We were skydiving ... indoors ... at a new concept branded 'iFLY.' Great fun.
Essentially, you're in a chamber of plexiglass. From below, an array of fans funnels a column of air, and you ride the wind, so to speak. They adjust the strength of the breeze to the weight of the participant.
Sawyer made it look easier than I found it to be. Before the skydiving session, they provide training in how to hold your arms, legs, and head so you become, in effect, an arched flying wing or glider. They also teach you the hand signals the instructor will use to help you in the chamber.
I was so busy trying to figure out whether my knees were properly bent (they weren't), my arms were sufficiently extended (no), and keeping my chin up (sometimes) that I had a hard time focusing on what Josh was trying to get me to do. Not necessarily good practice for the real skydiving I'm hoping to do in Spain later this year - at least for that I'll be strapped to someone who knows what to do and when to pull the cord.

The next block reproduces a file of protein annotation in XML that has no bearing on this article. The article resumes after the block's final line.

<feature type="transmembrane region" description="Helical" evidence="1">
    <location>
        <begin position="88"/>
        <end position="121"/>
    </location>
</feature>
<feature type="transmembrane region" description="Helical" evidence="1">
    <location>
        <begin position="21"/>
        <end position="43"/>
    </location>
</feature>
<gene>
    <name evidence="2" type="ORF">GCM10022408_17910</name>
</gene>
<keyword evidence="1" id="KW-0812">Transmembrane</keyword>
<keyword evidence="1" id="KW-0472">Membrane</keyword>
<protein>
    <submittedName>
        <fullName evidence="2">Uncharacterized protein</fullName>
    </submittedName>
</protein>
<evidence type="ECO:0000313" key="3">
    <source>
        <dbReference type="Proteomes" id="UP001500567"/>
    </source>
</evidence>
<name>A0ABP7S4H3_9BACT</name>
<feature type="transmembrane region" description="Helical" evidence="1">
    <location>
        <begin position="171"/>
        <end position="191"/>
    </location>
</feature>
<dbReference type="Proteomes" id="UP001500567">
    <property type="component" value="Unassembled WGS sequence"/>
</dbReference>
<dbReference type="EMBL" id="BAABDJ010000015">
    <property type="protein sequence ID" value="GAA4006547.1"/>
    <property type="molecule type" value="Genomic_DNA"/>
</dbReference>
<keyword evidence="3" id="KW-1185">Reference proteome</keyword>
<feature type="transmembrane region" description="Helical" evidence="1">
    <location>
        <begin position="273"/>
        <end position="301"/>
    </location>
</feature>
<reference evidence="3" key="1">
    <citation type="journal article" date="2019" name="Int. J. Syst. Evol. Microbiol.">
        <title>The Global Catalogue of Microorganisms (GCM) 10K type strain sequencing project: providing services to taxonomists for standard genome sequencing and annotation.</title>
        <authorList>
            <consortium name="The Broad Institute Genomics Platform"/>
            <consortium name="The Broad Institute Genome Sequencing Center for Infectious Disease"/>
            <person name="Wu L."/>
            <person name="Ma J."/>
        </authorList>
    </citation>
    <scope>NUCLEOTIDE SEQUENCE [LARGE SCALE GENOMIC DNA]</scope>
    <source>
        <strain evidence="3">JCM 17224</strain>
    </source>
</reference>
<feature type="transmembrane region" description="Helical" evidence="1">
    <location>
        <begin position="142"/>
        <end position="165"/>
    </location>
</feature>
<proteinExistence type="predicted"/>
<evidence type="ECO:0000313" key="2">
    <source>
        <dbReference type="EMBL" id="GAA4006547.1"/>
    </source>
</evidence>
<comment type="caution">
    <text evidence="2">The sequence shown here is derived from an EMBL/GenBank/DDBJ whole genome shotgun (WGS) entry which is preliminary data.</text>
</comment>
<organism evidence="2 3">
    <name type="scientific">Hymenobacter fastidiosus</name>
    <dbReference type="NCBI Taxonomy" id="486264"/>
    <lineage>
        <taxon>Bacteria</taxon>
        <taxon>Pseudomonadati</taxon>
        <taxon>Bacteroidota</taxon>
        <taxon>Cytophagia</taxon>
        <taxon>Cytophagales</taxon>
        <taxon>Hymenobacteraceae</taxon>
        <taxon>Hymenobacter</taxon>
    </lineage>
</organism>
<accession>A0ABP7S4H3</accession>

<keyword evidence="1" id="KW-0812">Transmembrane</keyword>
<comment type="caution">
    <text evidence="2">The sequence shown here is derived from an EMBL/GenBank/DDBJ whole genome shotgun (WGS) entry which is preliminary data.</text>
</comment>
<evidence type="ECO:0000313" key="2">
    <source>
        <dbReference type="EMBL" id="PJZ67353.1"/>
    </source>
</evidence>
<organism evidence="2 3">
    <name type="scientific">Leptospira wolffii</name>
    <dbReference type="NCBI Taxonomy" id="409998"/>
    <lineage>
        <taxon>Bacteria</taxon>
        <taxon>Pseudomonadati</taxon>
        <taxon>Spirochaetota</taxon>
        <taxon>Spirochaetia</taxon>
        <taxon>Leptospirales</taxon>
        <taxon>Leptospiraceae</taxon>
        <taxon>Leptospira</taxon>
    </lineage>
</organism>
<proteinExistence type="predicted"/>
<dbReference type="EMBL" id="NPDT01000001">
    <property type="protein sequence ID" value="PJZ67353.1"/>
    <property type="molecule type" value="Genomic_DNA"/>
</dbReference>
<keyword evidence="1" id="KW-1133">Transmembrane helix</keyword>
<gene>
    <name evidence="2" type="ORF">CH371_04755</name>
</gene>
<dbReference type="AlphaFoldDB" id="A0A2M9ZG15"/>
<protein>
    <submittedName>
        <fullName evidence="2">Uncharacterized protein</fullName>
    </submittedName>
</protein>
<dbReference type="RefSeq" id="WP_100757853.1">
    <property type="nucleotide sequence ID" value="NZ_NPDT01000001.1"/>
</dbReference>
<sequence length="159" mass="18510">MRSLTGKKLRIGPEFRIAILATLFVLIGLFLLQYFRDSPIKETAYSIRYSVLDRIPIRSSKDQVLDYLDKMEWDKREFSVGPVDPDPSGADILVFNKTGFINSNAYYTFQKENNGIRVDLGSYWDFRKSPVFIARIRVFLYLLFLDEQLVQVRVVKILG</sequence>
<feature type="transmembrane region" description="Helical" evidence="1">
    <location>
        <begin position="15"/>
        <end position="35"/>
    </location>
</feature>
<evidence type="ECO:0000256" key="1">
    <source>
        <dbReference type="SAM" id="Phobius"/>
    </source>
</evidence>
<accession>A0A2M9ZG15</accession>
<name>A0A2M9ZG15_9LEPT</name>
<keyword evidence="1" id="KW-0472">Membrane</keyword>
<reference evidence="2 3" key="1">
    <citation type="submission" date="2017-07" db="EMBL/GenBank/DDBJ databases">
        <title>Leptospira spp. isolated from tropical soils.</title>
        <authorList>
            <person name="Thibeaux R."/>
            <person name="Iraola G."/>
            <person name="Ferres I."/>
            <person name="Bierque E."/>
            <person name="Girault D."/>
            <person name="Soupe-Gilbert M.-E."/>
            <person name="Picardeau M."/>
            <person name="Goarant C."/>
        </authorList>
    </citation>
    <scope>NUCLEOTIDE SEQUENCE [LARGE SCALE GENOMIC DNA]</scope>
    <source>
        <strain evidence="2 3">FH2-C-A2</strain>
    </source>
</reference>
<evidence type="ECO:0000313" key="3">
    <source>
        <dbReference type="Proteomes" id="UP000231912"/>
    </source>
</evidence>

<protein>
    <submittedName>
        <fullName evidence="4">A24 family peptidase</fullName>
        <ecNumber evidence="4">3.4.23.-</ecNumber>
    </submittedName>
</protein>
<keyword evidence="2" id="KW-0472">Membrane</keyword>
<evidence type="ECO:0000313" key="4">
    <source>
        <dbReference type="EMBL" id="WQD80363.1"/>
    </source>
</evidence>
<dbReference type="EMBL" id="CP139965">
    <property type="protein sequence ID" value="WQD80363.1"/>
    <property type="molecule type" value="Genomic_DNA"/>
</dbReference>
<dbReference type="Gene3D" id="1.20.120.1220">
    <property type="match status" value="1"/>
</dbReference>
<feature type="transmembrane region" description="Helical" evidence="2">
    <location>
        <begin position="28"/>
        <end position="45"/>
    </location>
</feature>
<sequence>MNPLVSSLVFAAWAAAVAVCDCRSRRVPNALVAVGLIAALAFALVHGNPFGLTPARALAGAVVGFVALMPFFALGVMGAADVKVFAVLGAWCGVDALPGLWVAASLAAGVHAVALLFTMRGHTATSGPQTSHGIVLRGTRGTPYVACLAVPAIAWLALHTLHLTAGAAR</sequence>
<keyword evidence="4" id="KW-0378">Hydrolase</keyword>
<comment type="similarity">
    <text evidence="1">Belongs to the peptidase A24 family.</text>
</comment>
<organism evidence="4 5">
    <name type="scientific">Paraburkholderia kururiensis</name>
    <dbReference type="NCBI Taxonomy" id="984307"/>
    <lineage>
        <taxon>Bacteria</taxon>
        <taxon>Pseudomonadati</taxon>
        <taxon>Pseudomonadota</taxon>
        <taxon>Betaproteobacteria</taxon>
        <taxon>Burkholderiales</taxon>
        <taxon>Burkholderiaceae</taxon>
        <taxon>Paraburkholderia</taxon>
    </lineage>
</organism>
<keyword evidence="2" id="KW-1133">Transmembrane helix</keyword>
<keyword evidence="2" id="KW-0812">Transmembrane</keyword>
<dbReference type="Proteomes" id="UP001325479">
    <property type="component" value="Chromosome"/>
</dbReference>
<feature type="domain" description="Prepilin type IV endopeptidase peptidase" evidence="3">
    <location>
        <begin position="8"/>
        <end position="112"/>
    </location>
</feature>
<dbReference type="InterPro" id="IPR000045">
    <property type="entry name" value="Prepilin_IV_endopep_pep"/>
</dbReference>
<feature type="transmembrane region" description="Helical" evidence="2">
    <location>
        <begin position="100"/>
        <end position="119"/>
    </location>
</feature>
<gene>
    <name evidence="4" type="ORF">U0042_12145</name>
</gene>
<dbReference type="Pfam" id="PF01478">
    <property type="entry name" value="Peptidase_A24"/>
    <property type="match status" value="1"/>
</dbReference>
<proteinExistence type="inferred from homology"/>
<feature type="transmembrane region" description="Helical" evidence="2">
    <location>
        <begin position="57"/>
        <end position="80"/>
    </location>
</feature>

My grandson, by contrast, had even figured out how to tilt his hands to initiate a turn. He spent a lot more time floating on his own than he did being guided by Josh.
In the 2nd of 2 two-minute sessions, Josh latches on, does some turns, and spins you up to the top of the chamber about three times.
And when everyone is done, they fire up the maximum force and Josh does some Spiderman-style acrobatics up, down, and around the chamber.
The iFLY manager told me there are several such facilities around Europe, and they're putting a new one in Paris. I'd like to see them project a computer-generated image of the ground so it could be more like real skydiving, but not sure how that would work with the gridwork through which the air passes.
|At least I got a little ways off the ground|